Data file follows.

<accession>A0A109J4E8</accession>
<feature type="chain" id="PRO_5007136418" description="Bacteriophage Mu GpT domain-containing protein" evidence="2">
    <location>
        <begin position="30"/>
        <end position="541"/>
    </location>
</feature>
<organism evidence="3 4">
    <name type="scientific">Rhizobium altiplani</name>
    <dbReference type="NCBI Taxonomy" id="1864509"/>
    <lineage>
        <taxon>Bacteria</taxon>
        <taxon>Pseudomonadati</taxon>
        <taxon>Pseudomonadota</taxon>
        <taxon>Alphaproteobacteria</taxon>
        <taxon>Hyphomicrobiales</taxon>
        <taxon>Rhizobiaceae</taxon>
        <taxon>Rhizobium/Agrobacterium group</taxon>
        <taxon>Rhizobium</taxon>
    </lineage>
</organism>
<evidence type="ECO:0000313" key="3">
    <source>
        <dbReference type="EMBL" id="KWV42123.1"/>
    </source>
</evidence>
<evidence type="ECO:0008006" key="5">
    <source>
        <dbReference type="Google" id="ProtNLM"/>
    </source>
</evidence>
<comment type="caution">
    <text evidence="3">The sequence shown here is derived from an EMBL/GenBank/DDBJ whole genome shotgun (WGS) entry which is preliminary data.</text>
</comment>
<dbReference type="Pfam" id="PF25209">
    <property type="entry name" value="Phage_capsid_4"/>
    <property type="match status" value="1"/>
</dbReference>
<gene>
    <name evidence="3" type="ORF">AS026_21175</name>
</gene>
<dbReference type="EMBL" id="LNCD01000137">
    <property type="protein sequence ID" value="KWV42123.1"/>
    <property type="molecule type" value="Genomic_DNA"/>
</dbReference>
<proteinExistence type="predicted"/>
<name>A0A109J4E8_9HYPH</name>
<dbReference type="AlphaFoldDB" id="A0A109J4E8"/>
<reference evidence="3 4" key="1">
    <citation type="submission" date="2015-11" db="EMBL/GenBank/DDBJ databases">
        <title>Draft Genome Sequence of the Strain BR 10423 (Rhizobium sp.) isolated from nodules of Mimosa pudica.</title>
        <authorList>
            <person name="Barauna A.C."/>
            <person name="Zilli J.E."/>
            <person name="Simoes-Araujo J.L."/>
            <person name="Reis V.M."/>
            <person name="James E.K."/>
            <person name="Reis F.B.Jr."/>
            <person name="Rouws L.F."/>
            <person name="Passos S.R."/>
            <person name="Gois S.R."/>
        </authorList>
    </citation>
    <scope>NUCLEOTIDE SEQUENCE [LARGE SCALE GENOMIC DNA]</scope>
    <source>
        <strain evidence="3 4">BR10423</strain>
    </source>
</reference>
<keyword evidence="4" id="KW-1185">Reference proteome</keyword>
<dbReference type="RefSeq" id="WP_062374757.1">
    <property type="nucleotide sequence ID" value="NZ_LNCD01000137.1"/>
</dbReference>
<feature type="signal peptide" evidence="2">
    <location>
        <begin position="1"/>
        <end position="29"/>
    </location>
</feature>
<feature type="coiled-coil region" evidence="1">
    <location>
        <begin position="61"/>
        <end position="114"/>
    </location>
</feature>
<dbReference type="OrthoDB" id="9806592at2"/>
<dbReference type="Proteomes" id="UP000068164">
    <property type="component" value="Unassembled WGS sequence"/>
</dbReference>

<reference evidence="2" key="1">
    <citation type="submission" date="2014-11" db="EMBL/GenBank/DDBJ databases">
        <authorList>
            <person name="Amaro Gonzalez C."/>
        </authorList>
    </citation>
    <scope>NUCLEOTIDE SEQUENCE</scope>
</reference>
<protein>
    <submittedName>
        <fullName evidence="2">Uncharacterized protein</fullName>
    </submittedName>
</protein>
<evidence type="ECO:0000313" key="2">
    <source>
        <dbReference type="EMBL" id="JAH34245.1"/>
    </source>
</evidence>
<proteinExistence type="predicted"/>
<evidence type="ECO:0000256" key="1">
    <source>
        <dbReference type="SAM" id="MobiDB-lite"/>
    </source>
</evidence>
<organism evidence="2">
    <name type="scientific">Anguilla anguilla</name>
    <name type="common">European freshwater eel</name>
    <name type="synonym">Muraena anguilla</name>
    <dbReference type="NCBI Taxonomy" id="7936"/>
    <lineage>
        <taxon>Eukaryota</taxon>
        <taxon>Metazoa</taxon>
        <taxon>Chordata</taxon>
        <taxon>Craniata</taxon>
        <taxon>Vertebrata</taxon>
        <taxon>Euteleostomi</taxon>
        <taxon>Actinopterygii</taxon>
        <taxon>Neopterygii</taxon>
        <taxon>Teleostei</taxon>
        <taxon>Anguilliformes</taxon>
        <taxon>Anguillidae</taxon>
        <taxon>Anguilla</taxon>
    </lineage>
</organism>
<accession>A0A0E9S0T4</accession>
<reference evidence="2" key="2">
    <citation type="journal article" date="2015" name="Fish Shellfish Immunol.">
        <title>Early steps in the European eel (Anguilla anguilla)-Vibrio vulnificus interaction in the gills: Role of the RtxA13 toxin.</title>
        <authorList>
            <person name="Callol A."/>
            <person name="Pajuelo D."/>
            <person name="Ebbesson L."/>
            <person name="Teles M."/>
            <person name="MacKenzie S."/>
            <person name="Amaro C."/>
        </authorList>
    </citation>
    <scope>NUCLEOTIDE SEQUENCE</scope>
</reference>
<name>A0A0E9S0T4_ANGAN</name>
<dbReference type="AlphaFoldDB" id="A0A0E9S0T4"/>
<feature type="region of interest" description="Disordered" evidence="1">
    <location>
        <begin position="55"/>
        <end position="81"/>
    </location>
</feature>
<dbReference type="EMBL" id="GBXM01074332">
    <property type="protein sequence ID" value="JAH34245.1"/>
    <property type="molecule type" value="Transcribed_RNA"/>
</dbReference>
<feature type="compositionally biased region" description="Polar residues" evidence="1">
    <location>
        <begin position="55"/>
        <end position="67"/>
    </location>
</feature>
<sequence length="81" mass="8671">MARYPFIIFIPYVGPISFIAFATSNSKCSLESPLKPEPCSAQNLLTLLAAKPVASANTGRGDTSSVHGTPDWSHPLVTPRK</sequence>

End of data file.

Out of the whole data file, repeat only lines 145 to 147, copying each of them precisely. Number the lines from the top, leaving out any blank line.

    </citation>
    <scope>NUCLEOTIDE SEQUENCE</scope>
</reference>